Pre–postA prospective trial with a baseline measure, intervention, and a posttest using a single group of subjects
PosttestA prospective posttest with two or more groups (intervention followed by posttest and no retest or baseline measurement) using a single group of subjects.
Case seriesA retrospective study usually collecting variables from a chart review
5ObservationalStudy using cross-sectional analysis to interpret relations.
Clinical consensusExpert opinion without explicit critical appraisal, or based on physiology, biomechanics, or “first principles”
Case reportPre–post or case series involving one subject

Results

  1. Top of page
  2. Abstract
  3. Introduction
  4. Methods
  5. Results
  6. Discussion
  7. Conclusion
  8. References

Study design, quality, and sample size

From a total of 254 articles culled, 18 articles remained after excluding articles based on titles and abstracts. Upon review of the full length of articles, a total of four studies met inclusion criteria for this systematic review (Anderson, Newman, Dryja, & Price, 1983; Barber, Woodard, Rogers, & Able, 1999; Cardenas, Hoffman, Kelly, & Mayo, 2004; Hagglund, et al., 2005; Table 4). The randomized control trial by Cardenas et al. (2004) and prospective control trial by Hagglund et al. (2005) qualified as level 2 evidence. A pre–post study by Barber et al. (1999) and a case–control study by Anderson et al. (1983) qualified as level 4 evidence. A pooled sample of 208 subjects was examined with sample sizes ranging from 17 to 75, with an average of 52 subjects. None of the participants was blinded to the interventions nor were the assessors blinded.

Table 4. Summary of reviewed articles
Study CharacteristicsCardenas et al., 2004;Hagglund et al., 2005;Barber et al., 1999;Anderson et al., 1983;
  1. ASIA, American Spinal Injury Association severity classification; D&B, Downs and Black score; FU, follow-up; sig., significant; NR, not reported; + +, significant (p < .05); − −, not significant (p > .05).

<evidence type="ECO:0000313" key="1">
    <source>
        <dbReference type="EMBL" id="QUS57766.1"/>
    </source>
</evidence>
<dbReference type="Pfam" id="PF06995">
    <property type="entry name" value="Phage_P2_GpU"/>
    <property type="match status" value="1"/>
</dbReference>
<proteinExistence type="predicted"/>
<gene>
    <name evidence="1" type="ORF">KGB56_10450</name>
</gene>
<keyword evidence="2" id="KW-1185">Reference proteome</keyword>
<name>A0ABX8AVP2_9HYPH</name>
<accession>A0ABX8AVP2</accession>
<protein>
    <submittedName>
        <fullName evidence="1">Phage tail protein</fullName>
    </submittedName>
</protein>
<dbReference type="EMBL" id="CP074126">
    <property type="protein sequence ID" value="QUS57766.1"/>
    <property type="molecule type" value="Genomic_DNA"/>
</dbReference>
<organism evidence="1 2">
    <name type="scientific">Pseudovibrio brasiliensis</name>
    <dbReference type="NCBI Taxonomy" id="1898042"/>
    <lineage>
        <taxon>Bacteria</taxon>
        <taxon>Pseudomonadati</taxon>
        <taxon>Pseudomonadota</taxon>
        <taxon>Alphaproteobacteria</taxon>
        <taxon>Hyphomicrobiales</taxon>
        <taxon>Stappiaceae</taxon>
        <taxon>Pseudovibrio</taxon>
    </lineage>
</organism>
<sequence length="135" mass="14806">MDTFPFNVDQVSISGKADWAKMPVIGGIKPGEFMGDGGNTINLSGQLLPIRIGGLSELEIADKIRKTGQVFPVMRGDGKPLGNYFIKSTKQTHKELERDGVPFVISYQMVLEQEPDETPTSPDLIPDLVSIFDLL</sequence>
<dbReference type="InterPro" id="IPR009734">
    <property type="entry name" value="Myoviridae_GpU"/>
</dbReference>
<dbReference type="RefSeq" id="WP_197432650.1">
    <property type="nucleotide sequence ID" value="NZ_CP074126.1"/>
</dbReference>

2. a

    clinically meaningful, no statistical analysis conducted.

  3. b

    not clinically meaningful, no statistical analysis conducted.

Evidence2244
Study typeRandomized controlled trialProspective controlled trialPre–postCase–control
Quality scoresPEDro = 5D&B = 22D&B = 9D&B = 11
Sample size56601775
Participants characteristics

Treatment; control

N = 29; N = 27

Age: 40.7 ± 13.5 years (20–77); 41.5 ± 11.0 years (26–71)

Level of injury: C1–S5

Injury severity: ASIA A-D

Injury duration: 13.2 ± 11.8 years (0.5–48); 9.7 ± 7.2 years (0.5–31)

Treated; control

N = 37; N = 23

NR

Treated; control

N = 21 (1979); N = 54 (1975)

Treatment group protocolOne 2–2.5 hour education session, which included written material, a self-administered test, patient–physician discussions; one 15–20 minute telephone call to respond to any further questionsOne 6-hour training workshop led by a physician on secondary complications of spinal cord injury, included the viewing of an 8-minute videoOne or more 15–30 minute nurse-led teaching sessions on hygiene and catheter techniqueFive 45-minute teaching sessions including reading material, written examination, skill demonstration; one take-home instruction manual